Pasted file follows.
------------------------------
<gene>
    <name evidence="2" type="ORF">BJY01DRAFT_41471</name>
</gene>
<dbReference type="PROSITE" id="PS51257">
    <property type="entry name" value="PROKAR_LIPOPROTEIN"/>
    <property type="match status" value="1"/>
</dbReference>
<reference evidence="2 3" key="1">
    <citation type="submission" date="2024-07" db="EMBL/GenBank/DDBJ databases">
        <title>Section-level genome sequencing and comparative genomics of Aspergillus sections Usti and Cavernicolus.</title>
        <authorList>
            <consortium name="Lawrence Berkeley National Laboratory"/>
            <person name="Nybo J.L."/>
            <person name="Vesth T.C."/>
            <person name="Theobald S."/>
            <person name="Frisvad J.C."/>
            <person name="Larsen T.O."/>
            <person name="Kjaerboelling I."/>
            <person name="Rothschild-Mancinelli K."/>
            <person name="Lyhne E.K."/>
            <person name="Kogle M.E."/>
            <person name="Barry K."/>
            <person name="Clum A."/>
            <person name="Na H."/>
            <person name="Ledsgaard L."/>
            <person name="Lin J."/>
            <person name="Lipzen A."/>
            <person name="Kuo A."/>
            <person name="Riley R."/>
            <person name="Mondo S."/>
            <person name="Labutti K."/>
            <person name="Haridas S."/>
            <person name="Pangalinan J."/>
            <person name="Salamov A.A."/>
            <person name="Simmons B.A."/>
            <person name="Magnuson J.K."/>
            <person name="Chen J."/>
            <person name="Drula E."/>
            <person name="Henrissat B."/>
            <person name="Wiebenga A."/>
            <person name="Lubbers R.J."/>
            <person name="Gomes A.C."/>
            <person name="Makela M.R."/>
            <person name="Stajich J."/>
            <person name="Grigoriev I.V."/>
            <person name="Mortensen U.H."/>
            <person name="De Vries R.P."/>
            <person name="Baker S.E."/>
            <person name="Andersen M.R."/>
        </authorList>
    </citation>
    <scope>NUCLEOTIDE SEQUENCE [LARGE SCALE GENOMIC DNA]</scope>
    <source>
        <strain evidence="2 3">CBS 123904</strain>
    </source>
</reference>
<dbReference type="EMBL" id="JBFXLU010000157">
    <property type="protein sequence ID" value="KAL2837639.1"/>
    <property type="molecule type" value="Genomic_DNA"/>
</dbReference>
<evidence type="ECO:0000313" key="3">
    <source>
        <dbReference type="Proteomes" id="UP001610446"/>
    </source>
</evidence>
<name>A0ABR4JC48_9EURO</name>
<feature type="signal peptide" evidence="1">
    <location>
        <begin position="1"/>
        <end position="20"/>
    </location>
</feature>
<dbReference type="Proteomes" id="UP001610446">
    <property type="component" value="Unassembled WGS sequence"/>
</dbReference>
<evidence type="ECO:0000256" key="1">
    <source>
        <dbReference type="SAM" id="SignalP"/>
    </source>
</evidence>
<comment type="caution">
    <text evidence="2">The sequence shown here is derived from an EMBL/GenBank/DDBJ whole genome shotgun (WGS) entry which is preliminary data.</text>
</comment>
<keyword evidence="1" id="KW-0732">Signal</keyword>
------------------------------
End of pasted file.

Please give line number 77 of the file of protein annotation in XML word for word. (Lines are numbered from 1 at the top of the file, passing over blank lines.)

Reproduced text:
    <source>